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New York is Test Driving Condos. Should DC?

by Shilpi Paul

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One Brooklyn Bridge, a building where residents can test-drive condos.

Buying a condo often requires a leap of faith. What is the neighborhood like at 2am? Is the upstairs neighbor a stomper? How noisy does it get? In order to answer these questions and eliminate buyer’s remorse, several New York buildings are trying out a new strategy: test-driving condos.

Earlier this week, the Wall Street Journal reported on the trend, which allows would-be buyers to rent a unit before cracking open their nest eggs and committing to mortgage payments.

Interested buyers spend a few months renting a unit in a building they are interested in, feeling out the neighborhood and the layout. If they are happy, the residents can either buy the place or find a similar unit for sale in the building.

The benefits to the buyers are clear: they know exactly what they are investing in. While there is some potential that a desirable property will appreciate in price (and become less affordable) while the resident is testing it out, the security of investing only when they know it is what they want may be worth it.

For the buildings, it’s a slightly riskier proposition. From the Wall Street Journal:

There can be downsides for developers, warns Stephen Kliegerman, Halstead’s executive director of development marketing. “It’s a good idea for an emerging marketplace. But for a developer, it’s also risky, because if it doesn’t go well, the building gets tainted. It’s seen as a building that failed to entice people.”

In DC, we’re used to seeing a clear line between rental and condo buildings, although occasionally the Tenant Opportunity to Purchase act kicks in to allow a renter first dibs at a buildings that is contracted to sell. But a conscious plan like test-driving hasn’t been seen. Would something like this work in the District?

See other articles related to: renting, rent vs buy, new york, editors choice, dclofts

This article originally published at http://dc.urbanturf.com/articles/blog/new_yorks_test_driven_condos/5855

7 Comments

  1. Diana said at 11:10 am on Thursday August 2, 2012:

    I think it’s a great idea in theory, but agree with Kliegerman that it could taint the building if it doesn’t go well.

  1. JP said at 2:42 pm on Thursday August 2, 2012:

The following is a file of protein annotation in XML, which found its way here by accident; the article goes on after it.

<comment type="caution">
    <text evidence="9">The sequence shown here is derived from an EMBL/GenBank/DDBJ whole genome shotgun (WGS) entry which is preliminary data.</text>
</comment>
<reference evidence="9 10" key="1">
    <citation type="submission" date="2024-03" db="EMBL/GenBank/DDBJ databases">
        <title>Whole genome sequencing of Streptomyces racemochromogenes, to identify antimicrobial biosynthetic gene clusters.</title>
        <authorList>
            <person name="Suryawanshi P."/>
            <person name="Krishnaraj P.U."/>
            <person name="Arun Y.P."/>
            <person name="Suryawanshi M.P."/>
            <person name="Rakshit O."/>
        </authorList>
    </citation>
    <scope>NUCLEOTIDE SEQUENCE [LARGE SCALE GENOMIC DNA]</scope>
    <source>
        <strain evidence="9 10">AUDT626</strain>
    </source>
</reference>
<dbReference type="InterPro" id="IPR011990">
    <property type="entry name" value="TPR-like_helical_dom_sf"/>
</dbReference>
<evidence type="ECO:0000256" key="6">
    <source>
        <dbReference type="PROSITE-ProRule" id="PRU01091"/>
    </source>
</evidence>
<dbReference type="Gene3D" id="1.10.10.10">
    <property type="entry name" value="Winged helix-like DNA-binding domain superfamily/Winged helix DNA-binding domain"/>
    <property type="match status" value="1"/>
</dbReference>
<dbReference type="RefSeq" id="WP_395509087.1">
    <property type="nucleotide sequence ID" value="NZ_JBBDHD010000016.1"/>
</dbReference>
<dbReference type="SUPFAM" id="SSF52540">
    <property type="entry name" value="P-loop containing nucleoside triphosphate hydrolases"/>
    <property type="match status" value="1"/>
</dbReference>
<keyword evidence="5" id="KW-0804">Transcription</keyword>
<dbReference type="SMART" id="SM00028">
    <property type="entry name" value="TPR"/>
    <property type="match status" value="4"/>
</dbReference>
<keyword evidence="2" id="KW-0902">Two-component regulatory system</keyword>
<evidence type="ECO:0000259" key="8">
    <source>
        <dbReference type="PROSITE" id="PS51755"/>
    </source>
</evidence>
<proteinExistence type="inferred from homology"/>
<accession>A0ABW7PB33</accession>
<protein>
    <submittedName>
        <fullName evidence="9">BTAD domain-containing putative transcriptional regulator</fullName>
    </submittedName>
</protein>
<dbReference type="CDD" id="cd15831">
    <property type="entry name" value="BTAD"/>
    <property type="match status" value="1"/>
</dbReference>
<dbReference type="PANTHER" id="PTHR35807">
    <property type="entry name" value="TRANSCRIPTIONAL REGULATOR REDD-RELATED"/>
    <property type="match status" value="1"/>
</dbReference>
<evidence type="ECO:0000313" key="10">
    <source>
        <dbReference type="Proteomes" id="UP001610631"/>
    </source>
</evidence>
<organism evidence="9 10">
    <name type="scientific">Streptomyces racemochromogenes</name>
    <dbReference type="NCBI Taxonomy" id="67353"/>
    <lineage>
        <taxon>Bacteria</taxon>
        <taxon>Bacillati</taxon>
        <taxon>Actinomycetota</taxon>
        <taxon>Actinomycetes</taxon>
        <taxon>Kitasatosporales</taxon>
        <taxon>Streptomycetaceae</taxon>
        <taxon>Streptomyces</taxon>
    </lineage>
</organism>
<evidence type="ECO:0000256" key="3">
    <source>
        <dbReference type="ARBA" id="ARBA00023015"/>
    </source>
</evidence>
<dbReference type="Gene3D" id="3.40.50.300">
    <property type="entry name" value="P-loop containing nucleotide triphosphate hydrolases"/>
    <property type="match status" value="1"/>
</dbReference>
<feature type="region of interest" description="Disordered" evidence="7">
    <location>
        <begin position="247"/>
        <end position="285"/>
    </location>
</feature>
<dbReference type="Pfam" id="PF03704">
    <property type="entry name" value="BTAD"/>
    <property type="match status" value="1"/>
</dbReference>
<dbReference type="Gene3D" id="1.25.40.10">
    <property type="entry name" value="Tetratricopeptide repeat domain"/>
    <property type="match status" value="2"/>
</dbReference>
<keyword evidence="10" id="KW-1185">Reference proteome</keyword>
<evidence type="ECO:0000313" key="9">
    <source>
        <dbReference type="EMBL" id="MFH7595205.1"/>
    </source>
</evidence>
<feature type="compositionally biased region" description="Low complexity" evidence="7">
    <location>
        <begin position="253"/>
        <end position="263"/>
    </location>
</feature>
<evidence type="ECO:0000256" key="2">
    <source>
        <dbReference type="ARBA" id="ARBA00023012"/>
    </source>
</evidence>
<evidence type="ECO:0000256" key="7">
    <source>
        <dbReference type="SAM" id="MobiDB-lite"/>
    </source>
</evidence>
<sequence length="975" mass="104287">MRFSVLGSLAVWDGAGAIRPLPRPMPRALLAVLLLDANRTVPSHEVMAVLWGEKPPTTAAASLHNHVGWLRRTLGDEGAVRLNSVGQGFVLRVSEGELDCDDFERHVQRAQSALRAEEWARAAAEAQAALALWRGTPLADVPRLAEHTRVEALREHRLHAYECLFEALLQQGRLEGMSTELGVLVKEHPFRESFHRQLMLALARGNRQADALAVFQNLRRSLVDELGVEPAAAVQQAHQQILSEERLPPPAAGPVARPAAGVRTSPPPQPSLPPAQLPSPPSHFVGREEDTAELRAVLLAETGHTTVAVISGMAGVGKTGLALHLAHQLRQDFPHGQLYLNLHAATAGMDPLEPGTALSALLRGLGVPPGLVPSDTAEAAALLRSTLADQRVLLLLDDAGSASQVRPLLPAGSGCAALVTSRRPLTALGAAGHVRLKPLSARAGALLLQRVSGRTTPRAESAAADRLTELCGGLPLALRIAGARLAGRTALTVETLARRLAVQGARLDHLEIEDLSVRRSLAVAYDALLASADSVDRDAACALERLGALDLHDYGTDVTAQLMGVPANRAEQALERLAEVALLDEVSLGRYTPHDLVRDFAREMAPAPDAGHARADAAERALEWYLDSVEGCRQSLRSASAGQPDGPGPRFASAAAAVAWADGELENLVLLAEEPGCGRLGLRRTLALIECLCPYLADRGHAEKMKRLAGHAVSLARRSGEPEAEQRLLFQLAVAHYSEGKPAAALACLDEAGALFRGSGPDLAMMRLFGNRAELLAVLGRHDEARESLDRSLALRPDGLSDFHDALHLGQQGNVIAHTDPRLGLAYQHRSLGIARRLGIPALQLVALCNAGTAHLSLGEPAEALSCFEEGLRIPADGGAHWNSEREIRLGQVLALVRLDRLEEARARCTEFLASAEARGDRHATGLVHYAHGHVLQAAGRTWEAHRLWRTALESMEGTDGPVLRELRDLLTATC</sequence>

This seems like a bad idea from the developers perspective.  It takes 1-2 months for all of the hidden defects in the unit to stand out.  Furthermore, many first time buyers can’t anticipate all of the potential problems until they move in and realize how bad it can be to own.

  1. JimS said at 3:03 pm on Thursday August 2, 2012:

    I wonder how they get mortgage financing for the condos that do sell.  Does Fannie and FHA approve buildings with structures such as these?  I’d be surprised.

  1. Rob said at 10:13 am on Friday August 3, 2012:

    I don’t see how this is a good deal to developers in a hot market in DC. In a slow market where people need extra assurance, maybe… But in a hot market where there are multiple bids coming in for properties? What’s the point?

  1. Eric said at 10:55 am on Friday August 3, 2012:

    I think this could be a good thing for certain neighborhoods of DC and maybe for houses if possible. The trendy neighborhoods don’t need it but maybe it would work for emerging areas like Brightwood, Woodridge, or Trinidad. I’m a young professional and looking to buy a house. We can’t afford over $400,000. I am attracted to some homes in neighborhoods that I am not especially familiar with. I would love the opportunity to rent for a month before buying. It would make it much easier to convince my wife to consider the neighborhood.

  1. BlairT said at 3:47 pm on Thursday October 4, 2012:

    This is a wonderful, yet smart idea for the Washington, DC direct market to put firth into action given the large amount of approved projects for that market. Or just sell condo’s/apartments from the start, or just half.

  1. BlairT said at 3:50 pm on Thursday October 4, 2012:

    Plus, maybe then some of these local neighborhood associations would calm down a little bit, due to the redevelopment that is taking place north of the Capital, vs if your south.

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